Flash Fiction: Rosser

(This is an original piece written for IndiesUnlimited.com‘s Weekly Flash Fiction Contest. The prompt was Riders.)

“Only fools need rely on the strength of beasts,” Rosser said vainly, denying any use for horses.

To say he earned respect from the town of Ardmore would be untrue; he commanded it, little though he was. Muscle was wasted on trigger-happy gun-slayers; Rosser was small-framed and composed. Shrewd yet kind eyes hooked his enemies; he reeled them in with riddle, and let reason slit their throats. Showdowns amused the brutes on Main Street, but he preferred the flickering darts of the candle at the dimmest booth of the Ardmore Parlor.

Horses were unpredictable, unnecessary, powerful and dangerous; he abhorred them. In fact, he was afraid, though he’d never admit it. But when he found himself stranded in the mountains from a shady deal, he was left vulnerable for lack of mobility and a poor knowledge of the wild. Gaunt and desperate, he trailed a wandering white stallion.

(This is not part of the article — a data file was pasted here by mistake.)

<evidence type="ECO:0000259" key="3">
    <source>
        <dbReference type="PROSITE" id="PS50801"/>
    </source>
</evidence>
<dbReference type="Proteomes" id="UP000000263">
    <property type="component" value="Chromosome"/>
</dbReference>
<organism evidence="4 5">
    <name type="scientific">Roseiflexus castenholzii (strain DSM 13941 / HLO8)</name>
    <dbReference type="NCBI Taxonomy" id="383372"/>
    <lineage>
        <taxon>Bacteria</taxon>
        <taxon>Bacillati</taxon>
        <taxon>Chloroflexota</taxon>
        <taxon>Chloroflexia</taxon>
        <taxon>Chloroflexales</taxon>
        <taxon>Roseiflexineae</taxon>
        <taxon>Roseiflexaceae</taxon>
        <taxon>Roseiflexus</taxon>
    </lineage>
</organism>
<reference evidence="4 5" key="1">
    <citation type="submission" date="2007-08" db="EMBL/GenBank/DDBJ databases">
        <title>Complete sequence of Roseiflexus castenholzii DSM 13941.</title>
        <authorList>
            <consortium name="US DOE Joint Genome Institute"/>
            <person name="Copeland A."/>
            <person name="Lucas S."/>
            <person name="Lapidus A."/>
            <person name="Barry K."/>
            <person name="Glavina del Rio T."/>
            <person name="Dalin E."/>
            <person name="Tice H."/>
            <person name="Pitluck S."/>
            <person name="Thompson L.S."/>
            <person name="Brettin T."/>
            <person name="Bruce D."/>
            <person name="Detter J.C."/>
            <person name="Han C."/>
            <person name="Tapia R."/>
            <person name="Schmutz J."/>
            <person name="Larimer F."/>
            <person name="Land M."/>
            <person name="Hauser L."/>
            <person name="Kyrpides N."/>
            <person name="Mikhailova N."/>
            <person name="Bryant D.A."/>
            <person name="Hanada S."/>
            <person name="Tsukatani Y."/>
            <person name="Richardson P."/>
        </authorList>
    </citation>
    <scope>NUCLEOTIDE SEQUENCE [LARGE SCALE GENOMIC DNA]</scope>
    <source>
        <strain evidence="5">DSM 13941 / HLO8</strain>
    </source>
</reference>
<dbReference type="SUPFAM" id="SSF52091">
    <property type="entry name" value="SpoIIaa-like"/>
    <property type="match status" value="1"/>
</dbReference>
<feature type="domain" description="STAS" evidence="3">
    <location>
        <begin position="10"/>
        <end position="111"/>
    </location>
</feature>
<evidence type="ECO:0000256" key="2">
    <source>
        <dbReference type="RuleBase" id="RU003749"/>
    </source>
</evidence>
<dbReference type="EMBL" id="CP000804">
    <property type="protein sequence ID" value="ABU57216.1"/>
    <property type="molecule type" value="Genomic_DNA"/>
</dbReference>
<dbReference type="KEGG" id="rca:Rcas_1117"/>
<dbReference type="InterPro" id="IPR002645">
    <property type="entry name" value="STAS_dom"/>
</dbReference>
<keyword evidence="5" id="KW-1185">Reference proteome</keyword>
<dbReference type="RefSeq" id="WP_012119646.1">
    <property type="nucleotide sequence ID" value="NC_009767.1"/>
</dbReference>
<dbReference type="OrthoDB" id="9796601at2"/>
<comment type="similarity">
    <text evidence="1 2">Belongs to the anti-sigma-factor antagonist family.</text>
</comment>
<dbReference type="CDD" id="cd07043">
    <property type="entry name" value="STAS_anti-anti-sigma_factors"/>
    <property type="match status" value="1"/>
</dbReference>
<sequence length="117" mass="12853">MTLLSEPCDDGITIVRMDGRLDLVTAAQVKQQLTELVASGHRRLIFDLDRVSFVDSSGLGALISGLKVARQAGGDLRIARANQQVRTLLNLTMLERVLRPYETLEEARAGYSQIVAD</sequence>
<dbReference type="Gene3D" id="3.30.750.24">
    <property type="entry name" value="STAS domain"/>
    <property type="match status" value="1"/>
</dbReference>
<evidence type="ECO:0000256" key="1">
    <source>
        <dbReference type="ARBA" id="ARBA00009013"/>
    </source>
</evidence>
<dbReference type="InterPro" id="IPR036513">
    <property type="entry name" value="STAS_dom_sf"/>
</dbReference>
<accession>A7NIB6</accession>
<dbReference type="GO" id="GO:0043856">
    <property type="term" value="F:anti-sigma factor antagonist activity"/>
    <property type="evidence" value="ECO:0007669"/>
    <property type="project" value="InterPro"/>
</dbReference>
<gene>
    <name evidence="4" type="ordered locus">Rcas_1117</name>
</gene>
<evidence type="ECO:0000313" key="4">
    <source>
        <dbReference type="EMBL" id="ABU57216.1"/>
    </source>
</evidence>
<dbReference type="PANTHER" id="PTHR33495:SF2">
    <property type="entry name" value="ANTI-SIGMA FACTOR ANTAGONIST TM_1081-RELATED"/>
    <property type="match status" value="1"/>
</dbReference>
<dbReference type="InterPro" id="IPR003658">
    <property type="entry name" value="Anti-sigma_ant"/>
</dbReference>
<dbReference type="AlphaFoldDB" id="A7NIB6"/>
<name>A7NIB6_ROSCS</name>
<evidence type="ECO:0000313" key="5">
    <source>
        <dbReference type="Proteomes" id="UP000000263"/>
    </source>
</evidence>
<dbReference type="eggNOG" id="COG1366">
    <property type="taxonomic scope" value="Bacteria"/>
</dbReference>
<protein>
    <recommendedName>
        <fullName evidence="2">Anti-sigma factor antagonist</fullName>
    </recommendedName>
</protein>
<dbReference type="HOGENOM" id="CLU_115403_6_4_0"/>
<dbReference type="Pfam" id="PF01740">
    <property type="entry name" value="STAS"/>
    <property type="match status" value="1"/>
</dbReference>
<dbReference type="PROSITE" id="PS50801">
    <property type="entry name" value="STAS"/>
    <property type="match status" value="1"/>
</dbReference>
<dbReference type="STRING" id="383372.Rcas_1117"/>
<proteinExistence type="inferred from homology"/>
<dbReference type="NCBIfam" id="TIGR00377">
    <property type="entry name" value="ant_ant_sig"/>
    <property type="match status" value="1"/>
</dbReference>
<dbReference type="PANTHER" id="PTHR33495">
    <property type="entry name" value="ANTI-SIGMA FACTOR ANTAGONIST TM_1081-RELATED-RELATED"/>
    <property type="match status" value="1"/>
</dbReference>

Reason claims a journey home — laziness, the same, he pondered, though a horse is simultaneously erratic and dominant, proving a risk. Truth, I’d rather die than on nature rely but perhaps nature can serve my need.

He watched his hand reach for the ashen beast and, feeling the coarse strands of hair run beneath his softened fingers, he recognized his foolish lean. The fervent horse calmed as if to meet him halfway. Indeed, when Rosser mounted, it was a moment he looked back on as the unexpected marriage between Faith and Reason.
Black on white, he rode, until both turned gray.